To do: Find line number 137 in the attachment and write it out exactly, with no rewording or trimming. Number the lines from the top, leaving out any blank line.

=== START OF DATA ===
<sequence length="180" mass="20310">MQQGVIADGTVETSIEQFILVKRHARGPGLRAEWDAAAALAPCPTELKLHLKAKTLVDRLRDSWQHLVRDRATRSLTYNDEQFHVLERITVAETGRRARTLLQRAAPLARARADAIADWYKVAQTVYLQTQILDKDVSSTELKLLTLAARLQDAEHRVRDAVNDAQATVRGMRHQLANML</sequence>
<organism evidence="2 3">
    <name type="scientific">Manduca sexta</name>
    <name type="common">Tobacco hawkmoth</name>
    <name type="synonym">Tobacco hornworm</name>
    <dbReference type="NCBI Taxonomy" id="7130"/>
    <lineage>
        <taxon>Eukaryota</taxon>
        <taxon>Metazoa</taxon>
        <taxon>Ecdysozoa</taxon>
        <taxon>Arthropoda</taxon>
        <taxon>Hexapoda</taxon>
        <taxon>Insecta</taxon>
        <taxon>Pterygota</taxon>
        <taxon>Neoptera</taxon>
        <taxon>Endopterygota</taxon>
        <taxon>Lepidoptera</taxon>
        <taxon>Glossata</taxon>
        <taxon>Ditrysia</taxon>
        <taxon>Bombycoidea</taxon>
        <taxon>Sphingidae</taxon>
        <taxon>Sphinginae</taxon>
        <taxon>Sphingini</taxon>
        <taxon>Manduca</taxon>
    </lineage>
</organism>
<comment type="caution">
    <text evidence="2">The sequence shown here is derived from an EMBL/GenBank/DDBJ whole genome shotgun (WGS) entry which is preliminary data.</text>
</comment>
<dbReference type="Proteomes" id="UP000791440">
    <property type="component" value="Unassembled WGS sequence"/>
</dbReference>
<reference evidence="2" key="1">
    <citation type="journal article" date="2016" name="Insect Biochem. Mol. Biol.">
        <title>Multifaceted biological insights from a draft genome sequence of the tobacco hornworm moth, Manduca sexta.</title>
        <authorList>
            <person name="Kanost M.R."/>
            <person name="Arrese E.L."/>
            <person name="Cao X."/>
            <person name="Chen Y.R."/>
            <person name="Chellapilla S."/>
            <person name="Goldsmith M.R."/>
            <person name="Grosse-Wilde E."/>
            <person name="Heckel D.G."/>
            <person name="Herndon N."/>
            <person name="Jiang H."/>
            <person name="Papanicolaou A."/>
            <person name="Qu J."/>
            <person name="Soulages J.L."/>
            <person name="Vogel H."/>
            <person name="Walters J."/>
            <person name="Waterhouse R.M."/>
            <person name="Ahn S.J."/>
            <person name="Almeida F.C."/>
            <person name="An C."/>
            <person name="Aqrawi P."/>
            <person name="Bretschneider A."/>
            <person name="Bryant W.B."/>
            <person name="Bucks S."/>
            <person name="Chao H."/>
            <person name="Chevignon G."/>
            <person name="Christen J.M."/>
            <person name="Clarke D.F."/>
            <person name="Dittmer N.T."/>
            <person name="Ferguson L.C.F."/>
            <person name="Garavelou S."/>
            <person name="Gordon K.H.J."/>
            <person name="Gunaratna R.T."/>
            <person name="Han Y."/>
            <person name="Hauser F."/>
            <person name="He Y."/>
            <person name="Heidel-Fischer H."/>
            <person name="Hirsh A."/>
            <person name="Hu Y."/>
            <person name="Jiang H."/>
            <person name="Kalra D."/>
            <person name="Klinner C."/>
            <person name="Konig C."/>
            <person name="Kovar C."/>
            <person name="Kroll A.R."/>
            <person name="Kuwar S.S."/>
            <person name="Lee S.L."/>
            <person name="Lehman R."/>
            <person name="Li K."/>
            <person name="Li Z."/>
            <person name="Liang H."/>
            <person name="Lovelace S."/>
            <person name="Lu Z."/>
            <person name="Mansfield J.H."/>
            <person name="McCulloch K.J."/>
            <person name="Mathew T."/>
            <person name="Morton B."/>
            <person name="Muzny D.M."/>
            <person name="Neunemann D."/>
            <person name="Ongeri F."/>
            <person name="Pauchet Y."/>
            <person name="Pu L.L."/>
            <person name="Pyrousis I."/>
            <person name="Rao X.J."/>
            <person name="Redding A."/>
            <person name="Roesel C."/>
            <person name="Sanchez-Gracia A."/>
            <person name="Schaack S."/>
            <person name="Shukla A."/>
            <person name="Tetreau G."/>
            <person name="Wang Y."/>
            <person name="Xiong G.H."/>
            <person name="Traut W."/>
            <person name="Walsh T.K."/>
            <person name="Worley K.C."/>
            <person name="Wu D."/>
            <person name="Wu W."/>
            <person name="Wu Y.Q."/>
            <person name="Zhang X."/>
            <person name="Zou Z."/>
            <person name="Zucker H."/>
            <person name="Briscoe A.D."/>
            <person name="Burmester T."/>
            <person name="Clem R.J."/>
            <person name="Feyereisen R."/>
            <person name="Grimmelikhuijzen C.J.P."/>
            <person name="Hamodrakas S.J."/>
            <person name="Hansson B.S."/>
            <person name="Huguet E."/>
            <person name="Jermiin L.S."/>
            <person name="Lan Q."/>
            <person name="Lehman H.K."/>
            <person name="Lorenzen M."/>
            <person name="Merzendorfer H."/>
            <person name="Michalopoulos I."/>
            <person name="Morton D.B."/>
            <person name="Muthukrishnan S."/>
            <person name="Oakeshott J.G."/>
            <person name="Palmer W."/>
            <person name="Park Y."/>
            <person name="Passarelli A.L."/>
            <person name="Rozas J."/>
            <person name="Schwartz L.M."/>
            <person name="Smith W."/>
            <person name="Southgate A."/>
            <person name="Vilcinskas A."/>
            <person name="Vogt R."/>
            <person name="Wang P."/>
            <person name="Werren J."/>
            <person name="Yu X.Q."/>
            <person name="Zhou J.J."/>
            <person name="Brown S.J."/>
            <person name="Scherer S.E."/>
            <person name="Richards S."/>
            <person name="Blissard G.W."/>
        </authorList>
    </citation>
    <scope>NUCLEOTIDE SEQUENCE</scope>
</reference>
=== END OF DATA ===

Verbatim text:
            <person name="Rozas J."/>